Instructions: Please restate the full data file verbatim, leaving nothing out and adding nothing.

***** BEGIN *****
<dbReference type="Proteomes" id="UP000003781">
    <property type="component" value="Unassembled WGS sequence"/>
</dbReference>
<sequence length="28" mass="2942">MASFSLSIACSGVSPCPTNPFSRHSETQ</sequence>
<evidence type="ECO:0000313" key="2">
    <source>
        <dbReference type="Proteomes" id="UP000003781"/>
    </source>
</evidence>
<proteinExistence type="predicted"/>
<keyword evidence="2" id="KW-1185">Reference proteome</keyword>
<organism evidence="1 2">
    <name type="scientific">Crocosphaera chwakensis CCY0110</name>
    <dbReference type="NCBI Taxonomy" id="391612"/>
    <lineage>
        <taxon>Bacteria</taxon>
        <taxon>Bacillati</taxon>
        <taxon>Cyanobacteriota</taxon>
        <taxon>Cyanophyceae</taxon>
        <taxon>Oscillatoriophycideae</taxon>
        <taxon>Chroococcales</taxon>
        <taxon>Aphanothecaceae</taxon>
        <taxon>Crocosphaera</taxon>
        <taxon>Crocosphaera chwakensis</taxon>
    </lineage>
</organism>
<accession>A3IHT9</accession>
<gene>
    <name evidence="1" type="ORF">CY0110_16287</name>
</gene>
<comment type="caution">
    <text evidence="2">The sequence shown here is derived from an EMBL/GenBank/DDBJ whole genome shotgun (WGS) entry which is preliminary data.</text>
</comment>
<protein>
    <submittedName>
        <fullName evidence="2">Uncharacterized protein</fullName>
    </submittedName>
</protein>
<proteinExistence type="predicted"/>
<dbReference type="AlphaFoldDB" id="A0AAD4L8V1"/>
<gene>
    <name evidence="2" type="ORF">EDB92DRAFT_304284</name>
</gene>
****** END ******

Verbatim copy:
<dbReference type="Proteomes" id="UP000003781">
    <property type="component" value="Unassembled WGS sequence"/>
</dbReference>
<sequence length="28" mass="2942">MASFSLSIACSGVSPCPTNPFSRHSETQ</sequence>
<evidence type="ECO:0000313" key="2">
    <source>
        <dbReference type="Proteomes" id="UP000003781"/>
    </source>
</evidence>
<proteinExistence type="predicted"/>
<keyword evidence="2" id="KW-1185">Reference proteome</keyword>
<organism evidence="1 2">
    <name type="scientific">Crocosphaera chwakensis CCY0110</name>
    <dbReference type="NCBI Taxonomy" id="391612"/>
    <lineage>
        <taxon>Bacteria</taxon>
        <taxon>Bacillati</taxon>
        <taxon>Cyanobacteriota</taxon>
        <taxon>Cyanophyceae</taxon>
        <taxon>Oscillatoriophycideae</taxon>
        <taxon>Chroococcales</taxon>
        <taxon>Aphanothecaceae</taxon>
        <taxon>Crocosphaera</taxon>
        <taxon>Crocosphaera chwakensis</taxon>
    </lineage>
</organism>
<accession>A3IHT9</accession>
<gene>
    <name evidence="1" type="ORF">CY0110_16287</name>
</gene>
<comment type="caution">
    <text evidence="2">The sequence shown here is derived from an EMBL/GenBank/DDBJ whole genome shotgun (WGS) entry which is preliminary data.</text>
</comment>
<protein>
    <submittedName>
        <fullName evidence="2">Uncharacterized protein</fullName>
    </submittedName>
</protein>
<proteinExistence type="predicted"/>
<dbReference type="AlphaFoldDB" id="A0AAD4L8V1"/>
<gene>
    <name evidence="2" type="ORF">EDB92DRAFT_304284</name>
</gene>